The original model’s nose section had two 2×2 corner slope bricks that are gone in this model. Instead, the wings feature some angle plates to try and recreate the unique shape of the nose. Working in such a small scale, I’d say the designers were pretty successful in achieving that shape.
The cannons and engine thrusters have been completey reworked. There are no longer any of the signature Star Wars cannon elements that were so prevalent in the early releases of the product line. The new cannon array is much more detailed than the previous and the thrusters couldn’t be any better. What was simply a 1×1 round brick has now been replaced with a 1×1 round brick with fins. May not sound like a huge difference but the 1×1 round brick with fins adds some bulk and balances well against the engine.
One thing I have unsuccessfully tried to do with the previous model was to add control flaps onto the underside of the wings. I hoped that the redesign would address this bit of detail but, like the original version, there are none present. A project for another day I suppose.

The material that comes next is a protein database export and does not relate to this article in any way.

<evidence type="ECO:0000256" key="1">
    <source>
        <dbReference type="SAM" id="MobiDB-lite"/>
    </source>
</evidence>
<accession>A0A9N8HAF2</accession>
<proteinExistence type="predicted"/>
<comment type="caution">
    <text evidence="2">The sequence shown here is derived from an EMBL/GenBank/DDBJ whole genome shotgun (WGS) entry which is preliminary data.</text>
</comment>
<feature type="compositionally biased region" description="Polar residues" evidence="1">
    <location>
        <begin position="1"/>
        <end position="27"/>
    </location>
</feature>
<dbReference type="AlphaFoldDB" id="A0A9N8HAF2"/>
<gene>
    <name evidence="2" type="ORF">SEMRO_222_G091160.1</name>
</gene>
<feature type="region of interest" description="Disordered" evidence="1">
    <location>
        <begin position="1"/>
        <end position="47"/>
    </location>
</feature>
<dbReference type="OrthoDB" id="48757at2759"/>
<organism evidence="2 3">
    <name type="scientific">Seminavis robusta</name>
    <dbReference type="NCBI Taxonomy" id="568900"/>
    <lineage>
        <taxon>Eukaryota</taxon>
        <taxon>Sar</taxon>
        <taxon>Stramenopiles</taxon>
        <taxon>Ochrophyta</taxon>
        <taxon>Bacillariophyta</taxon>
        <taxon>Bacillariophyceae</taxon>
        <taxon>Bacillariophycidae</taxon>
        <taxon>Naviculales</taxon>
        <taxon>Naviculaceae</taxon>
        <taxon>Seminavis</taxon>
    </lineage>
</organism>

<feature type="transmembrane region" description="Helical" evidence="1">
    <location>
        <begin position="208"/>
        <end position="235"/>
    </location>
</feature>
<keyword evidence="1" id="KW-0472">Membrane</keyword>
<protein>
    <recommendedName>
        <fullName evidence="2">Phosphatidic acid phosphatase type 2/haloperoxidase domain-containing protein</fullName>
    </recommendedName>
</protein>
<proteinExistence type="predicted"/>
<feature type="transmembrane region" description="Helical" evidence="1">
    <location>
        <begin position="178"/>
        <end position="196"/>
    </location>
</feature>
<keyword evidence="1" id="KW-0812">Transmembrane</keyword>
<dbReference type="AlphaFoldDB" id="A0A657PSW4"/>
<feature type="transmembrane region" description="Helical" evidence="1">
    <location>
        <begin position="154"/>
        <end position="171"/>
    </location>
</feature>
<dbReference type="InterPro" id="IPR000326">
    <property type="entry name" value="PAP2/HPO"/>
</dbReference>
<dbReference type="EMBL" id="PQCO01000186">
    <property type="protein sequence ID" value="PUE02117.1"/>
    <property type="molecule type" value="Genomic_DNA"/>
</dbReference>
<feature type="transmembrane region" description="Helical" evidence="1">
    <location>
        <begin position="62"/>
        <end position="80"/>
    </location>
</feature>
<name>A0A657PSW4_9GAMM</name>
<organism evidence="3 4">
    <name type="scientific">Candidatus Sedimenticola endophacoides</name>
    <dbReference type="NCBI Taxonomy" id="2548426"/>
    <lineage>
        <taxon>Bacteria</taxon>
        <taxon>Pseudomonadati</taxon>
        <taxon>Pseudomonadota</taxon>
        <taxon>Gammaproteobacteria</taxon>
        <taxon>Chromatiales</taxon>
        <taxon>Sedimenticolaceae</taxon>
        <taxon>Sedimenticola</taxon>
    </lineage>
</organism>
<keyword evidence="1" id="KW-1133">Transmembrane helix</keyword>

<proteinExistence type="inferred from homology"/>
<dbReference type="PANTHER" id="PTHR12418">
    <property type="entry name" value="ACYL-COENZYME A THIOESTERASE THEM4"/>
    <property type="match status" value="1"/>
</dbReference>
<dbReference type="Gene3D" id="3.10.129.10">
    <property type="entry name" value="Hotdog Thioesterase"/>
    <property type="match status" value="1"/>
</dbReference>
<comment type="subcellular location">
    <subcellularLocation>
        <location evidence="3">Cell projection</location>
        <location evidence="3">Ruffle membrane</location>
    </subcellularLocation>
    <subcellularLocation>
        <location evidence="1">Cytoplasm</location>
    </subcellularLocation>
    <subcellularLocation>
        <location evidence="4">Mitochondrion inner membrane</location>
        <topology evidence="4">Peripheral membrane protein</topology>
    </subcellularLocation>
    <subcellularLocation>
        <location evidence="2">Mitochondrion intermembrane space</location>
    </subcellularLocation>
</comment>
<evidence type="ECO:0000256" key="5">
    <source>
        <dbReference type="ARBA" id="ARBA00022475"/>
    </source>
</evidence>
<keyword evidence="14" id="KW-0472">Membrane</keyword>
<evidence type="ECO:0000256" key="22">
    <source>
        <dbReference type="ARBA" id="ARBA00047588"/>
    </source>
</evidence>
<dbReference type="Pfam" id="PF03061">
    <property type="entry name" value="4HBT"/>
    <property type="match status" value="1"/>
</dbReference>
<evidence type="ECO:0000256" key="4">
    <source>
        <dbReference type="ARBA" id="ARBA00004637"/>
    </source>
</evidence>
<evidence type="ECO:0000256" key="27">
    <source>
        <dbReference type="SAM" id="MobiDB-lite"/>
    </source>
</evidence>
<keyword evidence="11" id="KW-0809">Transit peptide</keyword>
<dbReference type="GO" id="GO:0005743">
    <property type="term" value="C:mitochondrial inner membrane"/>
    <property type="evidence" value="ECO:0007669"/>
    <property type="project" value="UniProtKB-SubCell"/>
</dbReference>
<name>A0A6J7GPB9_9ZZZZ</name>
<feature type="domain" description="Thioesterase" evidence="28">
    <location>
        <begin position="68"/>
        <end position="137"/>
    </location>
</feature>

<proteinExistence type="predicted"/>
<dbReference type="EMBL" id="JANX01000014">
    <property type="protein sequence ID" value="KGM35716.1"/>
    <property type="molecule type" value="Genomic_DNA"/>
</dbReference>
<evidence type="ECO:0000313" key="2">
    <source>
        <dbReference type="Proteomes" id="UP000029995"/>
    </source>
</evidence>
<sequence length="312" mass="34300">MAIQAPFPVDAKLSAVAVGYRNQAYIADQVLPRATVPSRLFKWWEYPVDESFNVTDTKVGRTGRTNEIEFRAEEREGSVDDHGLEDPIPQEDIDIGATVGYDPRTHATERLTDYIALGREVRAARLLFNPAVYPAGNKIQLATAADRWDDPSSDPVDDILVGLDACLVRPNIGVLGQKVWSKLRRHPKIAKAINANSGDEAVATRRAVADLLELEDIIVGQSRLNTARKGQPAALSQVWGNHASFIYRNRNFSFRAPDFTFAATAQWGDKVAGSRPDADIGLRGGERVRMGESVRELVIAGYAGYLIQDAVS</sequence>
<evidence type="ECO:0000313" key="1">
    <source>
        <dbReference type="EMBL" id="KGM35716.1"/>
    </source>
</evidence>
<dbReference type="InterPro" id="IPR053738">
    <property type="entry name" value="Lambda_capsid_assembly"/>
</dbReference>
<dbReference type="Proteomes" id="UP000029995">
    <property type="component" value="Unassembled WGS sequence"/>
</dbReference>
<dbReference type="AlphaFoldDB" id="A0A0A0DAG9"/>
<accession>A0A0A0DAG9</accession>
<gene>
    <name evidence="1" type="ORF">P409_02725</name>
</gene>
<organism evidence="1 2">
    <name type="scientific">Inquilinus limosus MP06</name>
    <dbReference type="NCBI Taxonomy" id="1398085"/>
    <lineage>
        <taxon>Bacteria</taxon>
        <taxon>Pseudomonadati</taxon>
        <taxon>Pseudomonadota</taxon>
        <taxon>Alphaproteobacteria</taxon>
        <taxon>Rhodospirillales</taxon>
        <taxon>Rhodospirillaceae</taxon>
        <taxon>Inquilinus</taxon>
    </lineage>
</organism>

In this set, you get Luke, his tail gunner, Dack Ralter, and a Hoth Trooper. Luke and Dack are exactly the same as they appeared in 7130. The Hoth Trooper sports one change and that is white goggles in place of the brown visor. Personally, I really dug the brown visor. The goggles may be more accurate but i think the visor just looked cooler.
There is an antenna array… or gun turrett or whatever it’s supposed to be. It seems so inconsequential to the fun factor of this set that I’m not even sure if it’s any different from the original.